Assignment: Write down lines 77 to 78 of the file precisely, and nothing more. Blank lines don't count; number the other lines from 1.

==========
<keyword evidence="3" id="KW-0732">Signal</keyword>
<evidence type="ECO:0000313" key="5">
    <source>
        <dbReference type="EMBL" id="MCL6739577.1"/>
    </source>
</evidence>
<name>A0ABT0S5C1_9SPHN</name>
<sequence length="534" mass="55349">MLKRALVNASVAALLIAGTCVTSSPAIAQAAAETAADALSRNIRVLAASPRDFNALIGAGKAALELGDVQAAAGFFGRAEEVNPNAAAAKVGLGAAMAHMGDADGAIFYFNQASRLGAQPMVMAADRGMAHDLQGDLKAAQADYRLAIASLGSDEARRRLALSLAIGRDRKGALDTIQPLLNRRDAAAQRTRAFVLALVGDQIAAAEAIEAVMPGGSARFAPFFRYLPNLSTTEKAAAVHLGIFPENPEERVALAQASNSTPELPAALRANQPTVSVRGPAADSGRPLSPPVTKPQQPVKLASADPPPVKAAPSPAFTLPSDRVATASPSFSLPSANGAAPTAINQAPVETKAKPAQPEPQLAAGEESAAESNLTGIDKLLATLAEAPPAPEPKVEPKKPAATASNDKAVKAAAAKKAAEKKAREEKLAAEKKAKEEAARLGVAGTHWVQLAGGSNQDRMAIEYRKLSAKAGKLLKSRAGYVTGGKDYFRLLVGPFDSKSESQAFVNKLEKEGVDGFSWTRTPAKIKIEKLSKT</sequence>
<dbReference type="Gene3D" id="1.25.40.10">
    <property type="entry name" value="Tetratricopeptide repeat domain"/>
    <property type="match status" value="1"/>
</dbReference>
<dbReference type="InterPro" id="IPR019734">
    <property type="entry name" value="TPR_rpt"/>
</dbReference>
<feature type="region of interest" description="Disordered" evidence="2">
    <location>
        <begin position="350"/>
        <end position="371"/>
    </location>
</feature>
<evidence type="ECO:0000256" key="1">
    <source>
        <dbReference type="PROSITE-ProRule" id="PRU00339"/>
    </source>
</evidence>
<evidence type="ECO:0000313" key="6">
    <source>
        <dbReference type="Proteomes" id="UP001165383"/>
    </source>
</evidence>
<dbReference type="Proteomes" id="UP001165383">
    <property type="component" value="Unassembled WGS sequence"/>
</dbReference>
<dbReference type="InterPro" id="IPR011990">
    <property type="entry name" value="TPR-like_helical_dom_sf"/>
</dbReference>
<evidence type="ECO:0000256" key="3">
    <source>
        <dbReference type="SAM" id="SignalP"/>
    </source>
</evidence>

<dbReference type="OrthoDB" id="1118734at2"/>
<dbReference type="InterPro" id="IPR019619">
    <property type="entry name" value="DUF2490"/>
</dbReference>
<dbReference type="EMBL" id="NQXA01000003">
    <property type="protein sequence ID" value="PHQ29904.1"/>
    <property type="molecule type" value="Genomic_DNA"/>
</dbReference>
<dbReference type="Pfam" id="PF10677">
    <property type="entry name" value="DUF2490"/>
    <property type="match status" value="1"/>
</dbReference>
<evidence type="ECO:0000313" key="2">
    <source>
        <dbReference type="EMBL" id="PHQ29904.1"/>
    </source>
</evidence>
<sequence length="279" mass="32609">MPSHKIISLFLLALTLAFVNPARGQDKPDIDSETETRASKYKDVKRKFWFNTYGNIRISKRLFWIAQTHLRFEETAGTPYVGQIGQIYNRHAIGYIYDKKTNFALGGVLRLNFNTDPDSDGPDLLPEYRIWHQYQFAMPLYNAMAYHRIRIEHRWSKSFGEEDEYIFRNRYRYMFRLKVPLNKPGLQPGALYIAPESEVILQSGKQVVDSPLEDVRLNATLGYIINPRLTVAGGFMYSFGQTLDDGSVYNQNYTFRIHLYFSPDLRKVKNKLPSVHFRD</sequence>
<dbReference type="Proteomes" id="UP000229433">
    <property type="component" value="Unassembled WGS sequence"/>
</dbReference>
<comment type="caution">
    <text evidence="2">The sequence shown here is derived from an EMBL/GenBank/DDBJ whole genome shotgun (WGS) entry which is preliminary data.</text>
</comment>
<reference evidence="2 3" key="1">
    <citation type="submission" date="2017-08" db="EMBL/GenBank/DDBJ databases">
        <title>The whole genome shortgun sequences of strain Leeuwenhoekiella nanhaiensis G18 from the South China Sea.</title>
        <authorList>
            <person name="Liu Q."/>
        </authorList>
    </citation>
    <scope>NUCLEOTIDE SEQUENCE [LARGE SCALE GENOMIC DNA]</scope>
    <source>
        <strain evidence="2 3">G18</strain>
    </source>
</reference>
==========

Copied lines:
    </source>
</reference>